17. Actually I do have a question. At 3:00 you say that aldosterone it's responding to hypertension (increased fluids in the circulatory system) by dumping the water and the Na in the urine. What I was wondering is that, isn't Aldosterone released when the flow in the bloodstream is low? which "activates the basolateral Na+/K+ pumps, which pumps three sodium ions out of the cell, into the interstitial fluid and two potassium ions into the cell from the interstitial fluid"-Wikipedia? So, how does Aldosterone make the Na levels worse?(Besides that, it has other functions to try to maintain Na levels normal)

  18. MY GOD THIS CHANNEL IS A BLESSING! INCREDIBLY INFORMATIVE, CONCISE AND IT IS SO SATISFYING WATCH HOW THE DRAWINGS AND LETTERS FORM BEFORE YOUR EYES! JUST AMAZING

  19. I am a bit confused as to why there is Low Aldosterone. aldosterone works to increase Sodium re-absorption, when this is low sodium around… correct? so in this case, if there is dilute blood (more water than Sodium) wouldn't this cause aldosterone to be released?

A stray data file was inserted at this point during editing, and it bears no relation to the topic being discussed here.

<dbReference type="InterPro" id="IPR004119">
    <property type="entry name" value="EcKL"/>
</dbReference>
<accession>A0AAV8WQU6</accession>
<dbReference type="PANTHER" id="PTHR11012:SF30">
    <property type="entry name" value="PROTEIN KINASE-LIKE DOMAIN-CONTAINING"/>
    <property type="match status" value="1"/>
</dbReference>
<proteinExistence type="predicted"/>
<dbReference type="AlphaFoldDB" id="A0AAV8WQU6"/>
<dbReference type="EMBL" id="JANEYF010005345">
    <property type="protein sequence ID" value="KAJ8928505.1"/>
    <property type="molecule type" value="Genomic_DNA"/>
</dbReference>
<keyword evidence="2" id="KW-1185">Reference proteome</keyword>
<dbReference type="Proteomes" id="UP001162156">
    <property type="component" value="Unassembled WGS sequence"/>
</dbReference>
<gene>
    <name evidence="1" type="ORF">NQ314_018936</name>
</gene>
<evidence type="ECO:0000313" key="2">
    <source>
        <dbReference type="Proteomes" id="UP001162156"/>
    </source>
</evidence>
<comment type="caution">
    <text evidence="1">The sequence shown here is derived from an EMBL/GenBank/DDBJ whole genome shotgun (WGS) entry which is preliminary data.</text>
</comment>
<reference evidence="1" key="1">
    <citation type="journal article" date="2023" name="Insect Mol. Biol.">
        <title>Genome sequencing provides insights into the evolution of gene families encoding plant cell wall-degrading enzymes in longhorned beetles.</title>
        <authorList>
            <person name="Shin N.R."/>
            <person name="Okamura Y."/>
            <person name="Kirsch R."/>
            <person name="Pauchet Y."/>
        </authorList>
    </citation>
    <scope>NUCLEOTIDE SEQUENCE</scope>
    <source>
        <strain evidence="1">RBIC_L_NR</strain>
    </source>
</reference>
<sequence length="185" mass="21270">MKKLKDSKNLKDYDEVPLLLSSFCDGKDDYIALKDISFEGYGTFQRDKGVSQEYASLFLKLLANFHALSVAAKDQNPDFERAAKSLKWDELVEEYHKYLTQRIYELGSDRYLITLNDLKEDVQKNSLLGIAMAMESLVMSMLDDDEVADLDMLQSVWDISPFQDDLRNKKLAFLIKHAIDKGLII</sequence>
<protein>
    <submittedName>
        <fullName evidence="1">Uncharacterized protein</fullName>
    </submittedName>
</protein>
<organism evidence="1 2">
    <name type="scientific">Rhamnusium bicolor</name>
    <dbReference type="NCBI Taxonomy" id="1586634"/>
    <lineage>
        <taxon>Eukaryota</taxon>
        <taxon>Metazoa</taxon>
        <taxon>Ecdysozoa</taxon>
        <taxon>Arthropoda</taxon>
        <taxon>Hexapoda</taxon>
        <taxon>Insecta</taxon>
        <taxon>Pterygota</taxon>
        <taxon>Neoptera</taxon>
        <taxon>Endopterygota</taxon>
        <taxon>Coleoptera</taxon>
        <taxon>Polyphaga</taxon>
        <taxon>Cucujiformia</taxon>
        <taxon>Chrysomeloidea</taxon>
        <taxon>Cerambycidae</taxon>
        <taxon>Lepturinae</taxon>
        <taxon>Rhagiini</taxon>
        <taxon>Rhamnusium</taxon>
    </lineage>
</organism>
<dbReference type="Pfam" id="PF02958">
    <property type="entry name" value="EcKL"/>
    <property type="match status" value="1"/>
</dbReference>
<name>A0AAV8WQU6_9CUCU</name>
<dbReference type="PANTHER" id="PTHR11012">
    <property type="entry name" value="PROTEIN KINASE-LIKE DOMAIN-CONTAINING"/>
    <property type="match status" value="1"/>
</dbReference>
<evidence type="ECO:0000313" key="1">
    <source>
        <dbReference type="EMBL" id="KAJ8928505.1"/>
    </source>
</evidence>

20. Excellent video, as always! Could you also upload one on Diabetes Insipidus please? None of the other Youtube videos explain it like you do. Thanks!

  21. Thank you so much Osmosis, you guys are best, you have taught all the difficult topic with so much easy understanding. And all points covered are very clinically relevant and can be used in daily patient care. I am just loving these. Its really helping to brush up my concepts

  22. Hi…if it takes more space then that means the strech receptors are stimulated that means there should be more aldosterone but you said aldosterone decresases when fliud takes more space..please do reply

  23. SIADH = Antidiuretic Hormone? Si (Yes).

    Not much substance there, but I use such tricks. There’s a whole wide world of information out there. Efficiency matters.